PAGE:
Conclusion of the Interview of William E. Rowell, 1916.

Dec. 6, 1915

(Continued from last issue.)

The shingles were imported and were boiled in whale oil before they were put on. They lasted a long, long time, 25 years, until they were fairly worn out, by explosure to the elements.

Yes, as you say, my father was a good mechanic. He had a lathe with which he litterally turned out four poster koa beds, and other articles of furniture, and up in the mountains he had a saw-pit where he whip-sawed out koa and kauwila lumber, one man above and one below with the log resting on skids. You say there is some of that koa lumber there in the house now?—yes very likely, we left a lot of it there.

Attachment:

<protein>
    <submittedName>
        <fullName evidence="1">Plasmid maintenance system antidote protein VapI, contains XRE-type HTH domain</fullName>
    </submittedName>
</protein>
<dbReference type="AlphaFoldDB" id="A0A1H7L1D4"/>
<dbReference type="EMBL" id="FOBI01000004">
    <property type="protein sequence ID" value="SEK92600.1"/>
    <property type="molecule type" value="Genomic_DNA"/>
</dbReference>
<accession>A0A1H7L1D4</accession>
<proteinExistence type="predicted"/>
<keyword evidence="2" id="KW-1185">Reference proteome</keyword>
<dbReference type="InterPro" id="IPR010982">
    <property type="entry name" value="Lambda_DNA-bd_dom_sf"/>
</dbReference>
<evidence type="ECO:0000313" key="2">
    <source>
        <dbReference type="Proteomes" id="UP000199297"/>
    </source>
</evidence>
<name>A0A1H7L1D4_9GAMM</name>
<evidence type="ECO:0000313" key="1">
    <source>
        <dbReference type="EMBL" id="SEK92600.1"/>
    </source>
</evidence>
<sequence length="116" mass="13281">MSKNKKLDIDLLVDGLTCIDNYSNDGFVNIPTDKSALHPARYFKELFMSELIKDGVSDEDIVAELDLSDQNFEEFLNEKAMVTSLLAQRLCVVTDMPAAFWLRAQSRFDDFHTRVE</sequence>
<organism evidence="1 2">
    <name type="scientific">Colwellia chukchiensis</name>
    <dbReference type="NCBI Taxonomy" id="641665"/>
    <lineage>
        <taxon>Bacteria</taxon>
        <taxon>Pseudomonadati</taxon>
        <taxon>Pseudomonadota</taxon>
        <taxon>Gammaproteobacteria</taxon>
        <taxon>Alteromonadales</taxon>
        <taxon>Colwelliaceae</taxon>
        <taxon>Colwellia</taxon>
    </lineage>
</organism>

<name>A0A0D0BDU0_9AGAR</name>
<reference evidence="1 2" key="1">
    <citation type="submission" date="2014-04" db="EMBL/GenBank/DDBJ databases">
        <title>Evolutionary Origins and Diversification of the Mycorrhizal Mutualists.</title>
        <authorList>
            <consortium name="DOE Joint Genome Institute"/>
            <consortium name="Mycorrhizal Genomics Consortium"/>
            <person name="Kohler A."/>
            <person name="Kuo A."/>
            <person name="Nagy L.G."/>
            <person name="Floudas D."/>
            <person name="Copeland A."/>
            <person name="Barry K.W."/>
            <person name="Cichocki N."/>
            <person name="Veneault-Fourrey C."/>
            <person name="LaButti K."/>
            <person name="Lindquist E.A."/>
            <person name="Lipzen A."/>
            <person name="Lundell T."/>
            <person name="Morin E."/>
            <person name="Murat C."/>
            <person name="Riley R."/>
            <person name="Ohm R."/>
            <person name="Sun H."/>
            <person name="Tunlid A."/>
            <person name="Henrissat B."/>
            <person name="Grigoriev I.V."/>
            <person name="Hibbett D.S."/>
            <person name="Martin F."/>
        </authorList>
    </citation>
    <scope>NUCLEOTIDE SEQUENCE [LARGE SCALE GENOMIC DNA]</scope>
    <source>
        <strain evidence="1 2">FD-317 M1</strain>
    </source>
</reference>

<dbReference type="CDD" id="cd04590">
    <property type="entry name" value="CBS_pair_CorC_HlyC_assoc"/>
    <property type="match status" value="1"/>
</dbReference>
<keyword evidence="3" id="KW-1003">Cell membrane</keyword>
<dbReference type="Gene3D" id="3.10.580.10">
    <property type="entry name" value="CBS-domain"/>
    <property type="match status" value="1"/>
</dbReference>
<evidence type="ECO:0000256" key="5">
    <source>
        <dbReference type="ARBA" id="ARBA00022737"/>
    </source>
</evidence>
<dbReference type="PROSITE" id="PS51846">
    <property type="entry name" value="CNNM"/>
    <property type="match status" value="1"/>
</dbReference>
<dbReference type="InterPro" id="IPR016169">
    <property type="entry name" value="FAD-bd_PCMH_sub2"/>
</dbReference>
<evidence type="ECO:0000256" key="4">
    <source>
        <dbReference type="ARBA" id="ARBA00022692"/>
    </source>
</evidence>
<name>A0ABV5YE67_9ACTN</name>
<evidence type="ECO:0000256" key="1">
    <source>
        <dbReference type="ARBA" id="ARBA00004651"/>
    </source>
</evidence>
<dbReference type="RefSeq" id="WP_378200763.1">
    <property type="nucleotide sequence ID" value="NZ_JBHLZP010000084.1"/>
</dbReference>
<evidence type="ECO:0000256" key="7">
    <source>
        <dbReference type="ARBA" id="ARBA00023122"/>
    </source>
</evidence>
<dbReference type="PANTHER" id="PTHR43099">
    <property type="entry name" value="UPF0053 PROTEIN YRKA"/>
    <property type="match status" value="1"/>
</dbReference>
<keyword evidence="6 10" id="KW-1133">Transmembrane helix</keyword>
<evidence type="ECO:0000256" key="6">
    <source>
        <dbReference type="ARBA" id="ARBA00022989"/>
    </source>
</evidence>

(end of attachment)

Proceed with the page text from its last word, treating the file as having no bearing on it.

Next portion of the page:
We had kauwila posts I remember, for our front fence. I sent my brother, in New York, some of them, out of which he had furniture made, and this cane that I carry and which is so useful to me in my blindness, is made out of one of them. You say it ought to go to some historical society, [???] that first church table, well perhaps so.

My father was very much of a student as you say; yes he always read from the Greek Testament at family worship. Continue reading